Only in the Degradation/Aggradation definitional scenario is ARD land created when human activities aggrade or degrade forests (i.e., they change the potential carbon stock at maturity). In this scenario, human activities that result in land-use change also create ARD land. Forest harvesting followed by planting does not create ARD land if it does not alter the potential carbon stock at maturity.
Section 3.3.2 introduces three possible approaches to carbon accounting:
For the landscape-level analyses, we apply the carbon accounting rules of the three foregoing options to the FAO definitional scenario in which reforestation (and not harvest) creates ARD land. The difference between the three accounting rules becomes obvious when reforestation follows harvest during the commitment period. Under option 1, the carbon stock change from the start to the end of the commitment period is reported, thereby including the stock change effect of harvesting even though the subsequent reforestation creates ARD land. Under option 2, the carbon stock change from reforestation to the end of the commitment period is reported, including the loss of post-harvest slash. This reporting period includes less than the five-year commitment period. Under option 3, the carbon stock change is also reported from the reforestation to the end of the commitment period, but the carbon release from harvest slash and dead roots is not accounted because this loss does not result from the reforestation activity. This carbon accounting approach is approximated here by estimates of aboveground biomass changes obtained from option 2 and by ignoring all changes in soil and dead organic matter pools.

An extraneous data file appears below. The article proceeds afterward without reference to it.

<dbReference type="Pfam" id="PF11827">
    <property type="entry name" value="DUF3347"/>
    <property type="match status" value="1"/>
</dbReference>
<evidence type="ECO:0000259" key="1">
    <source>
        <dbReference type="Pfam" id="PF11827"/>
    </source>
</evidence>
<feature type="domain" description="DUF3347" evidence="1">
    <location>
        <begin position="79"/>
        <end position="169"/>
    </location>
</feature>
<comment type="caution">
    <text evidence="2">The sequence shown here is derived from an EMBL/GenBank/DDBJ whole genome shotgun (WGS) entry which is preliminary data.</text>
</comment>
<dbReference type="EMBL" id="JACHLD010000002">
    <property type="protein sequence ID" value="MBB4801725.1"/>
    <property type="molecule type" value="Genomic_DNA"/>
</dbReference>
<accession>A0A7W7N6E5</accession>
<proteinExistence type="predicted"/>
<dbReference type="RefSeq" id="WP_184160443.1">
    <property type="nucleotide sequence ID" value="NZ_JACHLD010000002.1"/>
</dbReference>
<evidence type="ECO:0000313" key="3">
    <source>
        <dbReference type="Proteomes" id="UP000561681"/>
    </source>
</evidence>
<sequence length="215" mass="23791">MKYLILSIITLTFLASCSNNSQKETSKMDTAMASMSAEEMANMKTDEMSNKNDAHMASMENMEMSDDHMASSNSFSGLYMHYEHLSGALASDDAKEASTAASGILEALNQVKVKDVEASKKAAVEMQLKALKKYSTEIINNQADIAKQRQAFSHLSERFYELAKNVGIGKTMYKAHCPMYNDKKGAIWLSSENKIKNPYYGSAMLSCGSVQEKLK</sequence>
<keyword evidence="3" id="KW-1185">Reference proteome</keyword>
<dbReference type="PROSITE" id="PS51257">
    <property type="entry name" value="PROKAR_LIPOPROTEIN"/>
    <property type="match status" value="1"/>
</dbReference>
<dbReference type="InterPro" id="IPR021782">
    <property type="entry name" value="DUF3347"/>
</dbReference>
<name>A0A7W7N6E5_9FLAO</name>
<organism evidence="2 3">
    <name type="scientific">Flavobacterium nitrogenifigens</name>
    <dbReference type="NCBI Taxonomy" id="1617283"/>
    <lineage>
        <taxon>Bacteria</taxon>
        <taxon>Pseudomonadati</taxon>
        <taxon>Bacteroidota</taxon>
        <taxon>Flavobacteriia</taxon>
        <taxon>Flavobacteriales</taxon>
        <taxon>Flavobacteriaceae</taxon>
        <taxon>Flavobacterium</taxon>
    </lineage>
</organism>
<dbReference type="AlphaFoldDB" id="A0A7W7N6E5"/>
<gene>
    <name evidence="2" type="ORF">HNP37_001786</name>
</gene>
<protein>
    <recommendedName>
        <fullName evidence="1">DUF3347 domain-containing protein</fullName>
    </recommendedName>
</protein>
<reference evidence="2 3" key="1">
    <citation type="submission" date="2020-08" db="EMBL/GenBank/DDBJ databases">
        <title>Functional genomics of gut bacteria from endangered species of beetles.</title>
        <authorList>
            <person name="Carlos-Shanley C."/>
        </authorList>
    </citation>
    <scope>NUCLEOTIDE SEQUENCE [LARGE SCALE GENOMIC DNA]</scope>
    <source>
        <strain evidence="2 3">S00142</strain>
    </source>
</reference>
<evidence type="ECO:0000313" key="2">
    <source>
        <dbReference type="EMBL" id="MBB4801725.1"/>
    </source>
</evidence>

To conduct the quantitative analyses with the hypothetical landscape, we developed an analytical framework that employs a very simple model of ecosystem carbon dynamics and applies the definitions and accounting rules of the seven scenarios. The ecosystem model is driven by three curves that describe the aboveground biomass dynamics as a function of age for the high- and low-productivity forests and the agricultural land (Figure 3-4). These curves are applied to a landscape that contains 1,500 parcels of 100 ha each. Note that in the model, the agricultural land contains 5 t C ha-1 in aboveground biomass. A set of companion curves defines canopy cover as a function of stand age for the two forest types.
|Figure 3-4: Aboveground biomass carbon simulated in the model as a function of age for productive and degraded forest and for agricultural land.|
In the model, below-ground (i.e., living root) biomass is calculated as a proportion of aboveground biomass. Each year a proportion of the aboveground and below-ground biomass is transferred to a single dead organic matter and soil carbon pool. Carbon is released from this pool through decomposition. Harvest transfers carbon from biomass to the dead organic matter pool and to a pool of harvested material (which is not included in this model). The model accounts for annual growth and decomposition and for changes in cover type and land use associated with human activities.
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